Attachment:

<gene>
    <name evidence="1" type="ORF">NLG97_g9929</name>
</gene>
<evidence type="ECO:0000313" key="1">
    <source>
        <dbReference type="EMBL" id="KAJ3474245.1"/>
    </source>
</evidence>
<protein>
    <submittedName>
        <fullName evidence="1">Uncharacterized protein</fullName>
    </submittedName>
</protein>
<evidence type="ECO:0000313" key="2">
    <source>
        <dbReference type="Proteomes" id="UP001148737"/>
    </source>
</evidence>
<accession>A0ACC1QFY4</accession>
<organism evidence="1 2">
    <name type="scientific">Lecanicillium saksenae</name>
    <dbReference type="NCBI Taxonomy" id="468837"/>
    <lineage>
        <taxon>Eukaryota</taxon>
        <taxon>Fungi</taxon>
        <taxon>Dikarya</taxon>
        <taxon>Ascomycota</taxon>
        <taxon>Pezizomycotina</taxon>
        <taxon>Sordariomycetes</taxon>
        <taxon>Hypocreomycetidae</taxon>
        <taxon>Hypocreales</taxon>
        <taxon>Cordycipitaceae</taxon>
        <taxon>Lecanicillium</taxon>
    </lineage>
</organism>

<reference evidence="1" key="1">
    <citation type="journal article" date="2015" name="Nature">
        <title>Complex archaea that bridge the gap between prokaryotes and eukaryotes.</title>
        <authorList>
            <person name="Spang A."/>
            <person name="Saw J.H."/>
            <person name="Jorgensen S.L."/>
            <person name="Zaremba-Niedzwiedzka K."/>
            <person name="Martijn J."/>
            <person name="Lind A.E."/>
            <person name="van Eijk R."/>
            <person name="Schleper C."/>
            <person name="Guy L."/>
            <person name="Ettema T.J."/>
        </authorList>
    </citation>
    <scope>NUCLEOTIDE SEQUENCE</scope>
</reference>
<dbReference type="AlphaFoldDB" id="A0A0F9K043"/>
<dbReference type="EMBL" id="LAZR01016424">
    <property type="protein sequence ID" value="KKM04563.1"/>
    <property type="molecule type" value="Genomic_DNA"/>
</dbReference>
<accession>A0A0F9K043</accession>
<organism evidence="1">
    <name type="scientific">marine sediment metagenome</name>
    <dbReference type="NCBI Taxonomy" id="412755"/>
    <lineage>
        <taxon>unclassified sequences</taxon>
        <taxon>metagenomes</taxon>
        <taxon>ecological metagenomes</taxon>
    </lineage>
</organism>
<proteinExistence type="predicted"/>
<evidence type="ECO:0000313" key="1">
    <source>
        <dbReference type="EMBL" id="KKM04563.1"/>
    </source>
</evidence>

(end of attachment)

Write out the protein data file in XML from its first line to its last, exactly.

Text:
<gene>
    <name evidence="1" type="ORF">NLG97_g9929</name>
</gene>
<evidence type="ECO:0000313" key="1">
    <source>
        <dbReference type="EMBL" id="KAJ3474245.1"/>
    </source>
</evidence>
<protein>
    <submittedName>
        <fullName evidence="1">Uncharacterized protein</fullName>
    </submittedName>
</protein>
<evidence type="ECO:0000313" key="2">
    <source>
        <dbReference type="Proteomes" id="UP001148737"/>
    </source>
</evidence>
<accession>A0ACC1QFY4</accession>
<organism evidence="1 2">
    <name type="scientific">Lecanicillium saksenae</name>
    <dbReference type="NCBI Taxonomy" id="468837"/>
    <lineage>
        <taxon>Eukaryota</taxon>
        <taxon>Fungi</taxon>
        <taxon>Dikarya</taxon>
        <taxon>Ascomycota</taxon>
        <taxon>Pezizomycotina</taxon>
        <taxon>Sordariomycetes</taxon>
        <taxon>Hypocreomycetidae</taxon>
        <taxon>Hypocreales</taxon>
        <taxon>Cordycipitaceae</taxon>
        <taxon>Lecanicillium</taxon>
    </lineage>
</organism>

<reference evidence="1" key="1">
    <citation type="journal article" date="2015" name="Nature">
        <title>Complex archaea that bridge the gap between prokaryotes and eukaryotes.</title>
        <authorList>
            <person name="Spang A."/>
            <person name="Saw J.H."/>
            <person name="Jorgensen S.L."/>
            <person name="Zaremba-Niedzwiedzka K."/>
            <person name="Martijn J."/>
            <person name="Lind A.E."/>
            <person name="van Eijk R."/>
            <person name="Schleper C."/>
            <person name="Guy L."/>
            <person name="Ettema T.J."/>
        </authorList>
    </citation>
    <scope>NUCLEOTIDE SEQUENCE</scope>
</reference>
<dbReference type="AlphaFoldDB" id="A0A0F9K043"/>
<dbReference type="EMBL" id="LAZR01016424">
    <property type="protein sequence ID" value="KKM04563.1"/>
    <property type="molecule type" value="Genomic_DNA"/>
</dbReference>
<accession>A0A0F9K043</accession>
<organism evidence="1">
    <name type="scientific">marine sediment metagenome</name>
    <dbReference type="NCBI Taxonomy" id="412755"/>
    <lineage>
        <taxon>unclassified sequences</taxon>
        <taxon>metagenomes</taxon>
        <taxon>ecological metagenomes</taxon>
    </lineage>
</organism>
<proteinExistence type="predicted"/>
<evidence type="ECO:0000313" key="1">
    <source>
        <dbReference type="EMBL" id="KKM04563.1"/>
    </source>
</evidence>